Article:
“Indeed, as long as I am being indiscreet,” he said a little bitterly, “I should probably tell you that you should avoid falling in love entirely, as I fear your father does not intend to let you marry where you will, and you would be best served by waiting to fall in love with your husband. However, the words are as gall and wormwood in my mouth, who married the only woman—the only woman…” He trailed off and rubbed his hand wearily over his face. “You may take those two pieces of advice from an old man,” he sighed, “or not, as you will. One from the heart and one from duty.”

“I… will consider them.”

“That is good of you. Now, Sigefrith certainly didn’t send me here to tell you all of that. He merely wanted me to, first, apologize, second, beg your forgiveness, and third, promise that henceforth he and Brede will both be as inconspicuous as two such bumbling lunkheads can be.”

“He said he was a bumbling lunkhead?”

'He said he was a bumbling lunkhead?'

“I believe the expression he used was ‘meek as mice,’ but I saw fit to paraphrase. Don’t tell him.”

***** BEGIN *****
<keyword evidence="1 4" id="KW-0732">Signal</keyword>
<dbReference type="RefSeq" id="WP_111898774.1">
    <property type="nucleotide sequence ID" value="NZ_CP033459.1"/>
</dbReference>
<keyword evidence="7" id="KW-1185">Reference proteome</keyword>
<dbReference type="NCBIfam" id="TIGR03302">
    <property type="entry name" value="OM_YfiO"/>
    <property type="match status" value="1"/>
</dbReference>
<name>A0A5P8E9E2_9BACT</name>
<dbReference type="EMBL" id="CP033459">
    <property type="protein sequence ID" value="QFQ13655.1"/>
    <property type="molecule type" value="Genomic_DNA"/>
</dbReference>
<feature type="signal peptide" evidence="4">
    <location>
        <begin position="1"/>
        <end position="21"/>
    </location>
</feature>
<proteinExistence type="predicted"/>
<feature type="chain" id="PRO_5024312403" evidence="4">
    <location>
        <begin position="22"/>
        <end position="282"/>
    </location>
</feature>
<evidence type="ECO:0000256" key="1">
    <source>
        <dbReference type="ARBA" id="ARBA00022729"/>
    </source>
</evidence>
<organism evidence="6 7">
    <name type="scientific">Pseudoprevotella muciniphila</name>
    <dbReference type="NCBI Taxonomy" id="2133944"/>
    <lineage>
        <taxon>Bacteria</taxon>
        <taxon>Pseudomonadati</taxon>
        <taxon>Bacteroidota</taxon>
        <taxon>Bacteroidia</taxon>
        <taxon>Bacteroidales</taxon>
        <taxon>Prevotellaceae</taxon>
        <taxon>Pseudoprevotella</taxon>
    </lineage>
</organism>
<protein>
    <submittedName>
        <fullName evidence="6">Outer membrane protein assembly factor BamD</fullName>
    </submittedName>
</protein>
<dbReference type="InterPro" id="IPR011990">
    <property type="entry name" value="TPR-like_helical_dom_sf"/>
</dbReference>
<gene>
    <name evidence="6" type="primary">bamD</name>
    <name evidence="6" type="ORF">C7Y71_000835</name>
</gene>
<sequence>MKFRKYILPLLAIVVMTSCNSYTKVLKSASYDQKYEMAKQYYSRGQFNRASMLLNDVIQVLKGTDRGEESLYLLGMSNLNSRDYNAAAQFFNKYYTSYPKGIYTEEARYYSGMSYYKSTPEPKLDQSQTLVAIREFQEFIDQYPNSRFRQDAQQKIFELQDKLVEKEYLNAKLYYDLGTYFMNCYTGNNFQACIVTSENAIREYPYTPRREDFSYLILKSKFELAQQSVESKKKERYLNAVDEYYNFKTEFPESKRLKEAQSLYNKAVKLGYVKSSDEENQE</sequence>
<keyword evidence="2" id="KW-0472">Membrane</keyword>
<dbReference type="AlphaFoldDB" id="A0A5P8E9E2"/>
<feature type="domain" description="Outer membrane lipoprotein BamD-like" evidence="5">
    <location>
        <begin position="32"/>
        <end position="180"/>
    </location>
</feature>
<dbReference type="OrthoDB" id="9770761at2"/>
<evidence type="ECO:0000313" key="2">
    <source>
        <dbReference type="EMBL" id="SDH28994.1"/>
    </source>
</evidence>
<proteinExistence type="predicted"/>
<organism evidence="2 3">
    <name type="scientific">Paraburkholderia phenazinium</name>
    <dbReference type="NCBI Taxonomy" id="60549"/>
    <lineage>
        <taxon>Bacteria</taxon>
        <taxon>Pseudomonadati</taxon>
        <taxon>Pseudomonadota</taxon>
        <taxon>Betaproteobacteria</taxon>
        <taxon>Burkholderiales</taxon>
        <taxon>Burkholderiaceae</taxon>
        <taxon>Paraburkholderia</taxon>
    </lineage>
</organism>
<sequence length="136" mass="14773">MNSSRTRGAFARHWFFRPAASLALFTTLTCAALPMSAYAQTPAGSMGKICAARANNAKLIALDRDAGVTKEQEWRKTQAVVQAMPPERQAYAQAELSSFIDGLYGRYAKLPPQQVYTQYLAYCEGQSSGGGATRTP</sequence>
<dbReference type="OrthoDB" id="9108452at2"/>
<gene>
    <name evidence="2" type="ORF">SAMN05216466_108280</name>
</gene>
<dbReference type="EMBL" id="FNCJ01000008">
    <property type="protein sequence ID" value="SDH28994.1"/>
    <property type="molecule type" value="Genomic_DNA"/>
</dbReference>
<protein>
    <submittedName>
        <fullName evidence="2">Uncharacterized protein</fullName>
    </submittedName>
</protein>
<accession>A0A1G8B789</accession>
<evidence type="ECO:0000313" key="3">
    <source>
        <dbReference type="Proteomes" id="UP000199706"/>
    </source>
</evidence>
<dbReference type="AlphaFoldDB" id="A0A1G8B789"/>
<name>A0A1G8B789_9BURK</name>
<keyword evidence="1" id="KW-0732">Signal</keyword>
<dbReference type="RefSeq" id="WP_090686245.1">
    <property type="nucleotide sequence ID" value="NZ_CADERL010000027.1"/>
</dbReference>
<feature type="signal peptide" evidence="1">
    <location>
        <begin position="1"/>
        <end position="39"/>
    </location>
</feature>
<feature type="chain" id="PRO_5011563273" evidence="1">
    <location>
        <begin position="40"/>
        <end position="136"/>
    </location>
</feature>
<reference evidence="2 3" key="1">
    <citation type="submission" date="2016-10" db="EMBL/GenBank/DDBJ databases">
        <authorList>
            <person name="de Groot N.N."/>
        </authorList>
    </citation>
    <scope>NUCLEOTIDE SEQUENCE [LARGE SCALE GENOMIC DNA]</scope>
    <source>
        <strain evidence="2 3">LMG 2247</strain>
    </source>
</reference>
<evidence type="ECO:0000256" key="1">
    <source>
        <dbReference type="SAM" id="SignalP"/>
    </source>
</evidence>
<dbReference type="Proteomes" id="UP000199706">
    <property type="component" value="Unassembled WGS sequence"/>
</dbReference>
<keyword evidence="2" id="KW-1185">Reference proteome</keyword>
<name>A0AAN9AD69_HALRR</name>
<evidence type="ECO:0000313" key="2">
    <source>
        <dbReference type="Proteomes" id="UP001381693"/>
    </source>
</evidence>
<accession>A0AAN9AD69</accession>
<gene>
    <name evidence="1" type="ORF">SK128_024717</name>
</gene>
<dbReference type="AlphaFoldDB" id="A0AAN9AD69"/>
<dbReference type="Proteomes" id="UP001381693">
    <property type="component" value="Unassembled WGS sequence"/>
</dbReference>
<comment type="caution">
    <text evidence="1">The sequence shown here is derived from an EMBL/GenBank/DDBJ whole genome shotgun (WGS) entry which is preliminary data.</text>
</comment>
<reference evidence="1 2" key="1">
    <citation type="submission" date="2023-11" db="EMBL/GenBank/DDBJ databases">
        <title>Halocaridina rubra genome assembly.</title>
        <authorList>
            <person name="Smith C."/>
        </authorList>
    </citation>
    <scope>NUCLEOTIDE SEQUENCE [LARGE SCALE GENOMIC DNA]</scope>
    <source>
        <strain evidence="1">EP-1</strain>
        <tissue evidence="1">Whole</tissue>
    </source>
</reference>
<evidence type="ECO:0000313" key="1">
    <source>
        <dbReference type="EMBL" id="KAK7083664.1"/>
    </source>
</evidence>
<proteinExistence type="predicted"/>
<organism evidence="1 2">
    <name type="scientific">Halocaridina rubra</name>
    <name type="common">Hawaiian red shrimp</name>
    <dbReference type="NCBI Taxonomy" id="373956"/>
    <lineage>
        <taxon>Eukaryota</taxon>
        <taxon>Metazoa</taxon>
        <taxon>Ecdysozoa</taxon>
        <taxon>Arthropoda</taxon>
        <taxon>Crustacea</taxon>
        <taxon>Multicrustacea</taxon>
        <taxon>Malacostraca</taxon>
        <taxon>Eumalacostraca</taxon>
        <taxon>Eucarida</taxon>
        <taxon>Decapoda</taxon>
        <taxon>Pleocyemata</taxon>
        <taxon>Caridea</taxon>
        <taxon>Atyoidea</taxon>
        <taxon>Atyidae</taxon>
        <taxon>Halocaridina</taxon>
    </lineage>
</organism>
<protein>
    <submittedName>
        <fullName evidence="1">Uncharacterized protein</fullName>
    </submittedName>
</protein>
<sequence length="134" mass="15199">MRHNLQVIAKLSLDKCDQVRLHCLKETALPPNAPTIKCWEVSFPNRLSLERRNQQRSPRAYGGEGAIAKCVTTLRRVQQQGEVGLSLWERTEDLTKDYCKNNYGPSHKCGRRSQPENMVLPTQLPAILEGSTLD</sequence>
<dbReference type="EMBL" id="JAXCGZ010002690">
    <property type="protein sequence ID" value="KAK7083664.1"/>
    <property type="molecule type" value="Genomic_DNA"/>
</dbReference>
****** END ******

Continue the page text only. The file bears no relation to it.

Eadgith giggled. “I won’t.”

“That’s already better, if you smile at me. Now, I believe I have said everything I was asked to say, and much more besides. Is there anything you would like me to tell him? Or your mother, brother, or various other relations? I’m afraid I have to ride home again after dinner, and we may not get another chance to talk if your father gets too jealous.”

“You came all this way only to tell me this?”

“Ah, what sacrifice would I not be willing to make for that man? Half the day in the presence of two beautiful ladies, and a properly-​cooked dinner. But you must give me a word or two to take back to him, lest my sacrifice have been for naught.”

“Oh, please tell him I’m not angry at him. Tell all of them I’m not angry at them. I only want—I only like to be alone, sometimes. My father allows it.”

“You are a shy one, aren’t you? No wonder Sigefrith is so fond of you. He always picked the shy girls.”